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UBC Reports | Vol. 48 | No. 12 | Oct. 10, 2002

Royal Couple Repeat Visits to UBC

This was their fourth time

This year’s Royal Visit was not the first the Royal Couple has made to the UBC campus during the past 50 years of The Queen’s reign. In October, 1951, the then Princess Elizabeth and HRH, The Duke of Edinburgh arrived in time for Homecoming festivities and watched their first Canadian-style football game in Thunderbird Stadium.

In July, 1959, The Queen opened the new Faculty Club on campus. The University took advantage of that trip to announce the newly funded HR MacMillan Scholarship for graduate students.

In March, 1983, The Queen again visited UBC. Her Royal Highness and Prince Philip visited several of the university’s significant sites including the Museum of Anthropology, the Asian Centre and the Health Sciences Centre Hospital.

Ground Crews Worked to Royal Deadline

Fresh paint and clean walls greet the Queen

By Kate Jobling

Despite the flurry of activity on campus during the past few weeks, The Queen’s visit was treated like the visit of any other dignitary or, indeed, similar to what is done for congregation.

“We have not been doing anything that we don’t normally do except perhaps moving up the schedule on the repainting of the lamp posts and removing some of the more obvious campus graffiti,” said UBC Facilities Manager, Doug Napier. “We’ve also dedicated more bodies to working the north end of the campus, which is where the Queen’s visit to campus was focused.”

“Quite frankly, there’s not much we had to do to the campus. The cleanliness of UBC grounds on any given day is still much better than any public plaza in London,” said Napier.

For many of UBC’s almost 40,000 students, the Queen’s visit was business as usual. No buildings were shut and no classes were cancelled.

Performers from Many Nations Entertain the Queen

Dancers, singers and Girl Guides part of the Royal Pageant

By Kate Jobling

More than 600 performers from 12 different arts groups celebrated The Queen during HRH’s recent visit to campus. The performances represented a number of nations including Africa, Japan, Ireland, China, Bali and Canada’s First Nations.

Vancouver-area Girl Guides and UBC-based artists also performed. But, it was the exotic acts that won the hearts of the campus crowd. From the Musqueam Warriors to the Strathcona Chinese Dance Company, fast-paced, high-energy music and dance ruled the day.

The Masabo Culture Company, a group of traditional West African performers, filled the air with driving rhythms as they took centre stage and performed the Senoufo rite of passage and celebration of a boy from youth to manhood through a leopard mask dance called Boloye'.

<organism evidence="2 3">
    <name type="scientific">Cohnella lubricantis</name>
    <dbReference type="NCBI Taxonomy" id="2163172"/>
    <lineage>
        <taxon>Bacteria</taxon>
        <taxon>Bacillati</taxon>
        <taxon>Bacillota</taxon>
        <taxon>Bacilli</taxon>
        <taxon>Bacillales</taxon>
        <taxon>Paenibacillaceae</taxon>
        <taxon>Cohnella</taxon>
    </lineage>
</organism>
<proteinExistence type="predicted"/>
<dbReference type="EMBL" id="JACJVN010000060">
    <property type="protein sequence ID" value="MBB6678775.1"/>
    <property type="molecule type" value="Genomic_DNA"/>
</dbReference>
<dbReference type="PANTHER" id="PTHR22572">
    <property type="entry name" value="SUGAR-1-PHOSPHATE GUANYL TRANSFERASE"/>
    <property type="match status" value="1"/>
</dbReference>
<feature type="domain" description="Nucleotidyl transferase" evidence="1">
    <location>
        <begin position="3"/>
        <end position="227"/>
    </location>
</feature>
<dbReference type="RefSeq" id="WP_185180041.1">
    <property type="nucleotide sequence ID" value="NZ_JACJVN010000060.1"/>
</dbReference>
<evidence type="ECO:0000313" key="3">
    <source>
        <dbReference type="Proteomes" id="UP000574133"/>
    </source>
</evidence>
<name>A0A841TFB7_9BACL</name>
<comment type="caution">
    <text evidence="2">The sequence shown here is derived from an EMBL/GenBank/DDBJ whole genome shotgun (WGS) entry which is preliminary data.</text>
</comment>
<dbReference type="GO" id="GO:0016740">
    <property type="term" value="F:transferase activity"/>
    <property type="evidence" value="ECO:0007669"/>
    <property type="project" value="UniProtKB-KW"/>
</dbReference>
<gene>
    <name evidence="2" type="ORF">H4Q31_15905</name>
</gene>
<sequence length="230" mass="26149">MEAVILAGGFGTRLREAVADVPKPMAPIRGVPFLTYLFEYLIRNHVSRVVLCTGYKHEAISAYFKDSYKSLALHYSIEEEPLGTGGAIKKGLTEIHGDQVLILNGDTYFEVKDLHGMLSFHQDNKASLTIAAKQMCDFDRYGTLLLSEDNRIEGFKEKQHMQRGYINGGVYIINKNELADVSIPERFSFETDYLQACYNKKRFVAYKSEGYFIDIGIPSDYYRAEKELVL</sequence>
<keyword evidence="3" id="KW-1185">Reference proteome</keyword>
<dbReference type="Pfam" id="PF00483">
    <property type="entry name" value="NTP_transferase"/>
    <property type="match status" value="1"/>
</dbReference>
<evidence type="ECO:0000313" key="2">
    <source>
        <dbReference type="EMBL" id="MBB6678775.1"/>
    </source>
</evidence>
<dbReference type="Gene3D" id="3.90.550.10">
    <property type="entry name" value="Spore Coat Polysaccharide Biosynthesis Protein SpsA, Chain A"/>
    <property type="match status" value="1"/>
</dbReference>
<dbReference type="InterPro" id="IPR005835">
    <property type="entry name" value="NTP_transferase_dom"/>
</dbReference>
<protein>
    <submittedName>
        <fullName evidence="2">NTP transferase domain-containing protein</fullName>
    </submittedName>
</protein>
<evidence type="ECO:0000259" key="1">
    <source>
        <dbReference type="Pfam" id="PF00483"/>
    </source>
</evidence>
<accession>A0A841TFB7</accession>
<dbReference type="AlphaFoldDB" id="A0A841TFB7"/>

Taiko drummers beat out their version of celebration as Japanese youth from the Chibi Taiko group honoured The Queen. The University’s Gamelan Ensemble performed a ceremonial Balinese fanfare composed in a traditional welcoming style. (The music was composed by UBC’s Assoc. Prof. of Music, Michael Tenzer.) Hundreds of Girl Guides draped with flags flanked the Queen as she made her way through the crowd in a brief walkabout.

The performance ended with more than 250 chorale singers - from the Magee Secondary Chamber Choir, the Mountain Secondary School Choir, the UBC Choral Union and the University Singers - singing a rousing rendition of Canada: This is My Home - a patriotic piece that was composed and written for Expo ’86 by Bob Bradley and Brian Gibson.

HRH, The Duke of Edinburgh Meets Faculty and Students

The Duke briefed on West Coast environment issues

By Kate Jobling

While the Queen and crowds watched performers outside, HRH, The Duke of Edinburgh spent some time in the Walter C. Koerner Library meeting with faculty and students from UBC’s Institute for Resources, Environment and Sustainability.

The Duke was told about the human impact on Vancouver’s rapidly growing and expanding region through a presentation on the effects of intensive agriculture, construction of impervious surfaces and the subdivision of rural properties throughout the Lower Mainland.

HRH also was shown a model presentation on the impact of technology and globalization on west coast fisheries, which predicts the effects of prolonged fishing on a particular species and the consequences of other species groups within the food web.

A third presentation focused on the coastal zone being transformed by the invasion of exotic plants and animal species, which has altered the natural ecosystem. The Duke was told that some marine mammals are among the most contaminated animals in the global marine environment.

The presentation included information about B.C.’s coastal communities and how they are looking at economic alternatives, including ecotourism, to replace their current resource-dependent economies.

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The Queen’s Dedication

Queen dedicates bronze book as a tribute to literacy

By Kate Jobling

During her UBC visit, the Queen unveiled a bronze book commemorating her visit as part of the Royal Jubilee celebrations. The bronze depicts the Jubilee Emblem, the B.C. Coat of Arms and the UBC Crest and it dedicates the naming of a special room in the Queen’s honour in the Irving K. Barber Learning Centre. The bronze book will be on permanent display in the room.

Ornamental Bronze Limited, a 75-year-old, Vancouver-based company that specializes in memorial and dedication plaques, created the bronze for the Queen’s dedication. The Company has developed statues and projects for Vancouver City Hall (the Captain Vancouver statue), the Gastown Clock, the Coat of Arms for the B.C. Parliament Buildings in Victoria and numerous plaques around UBC campus.


Last reviewed 22-Sep-2006

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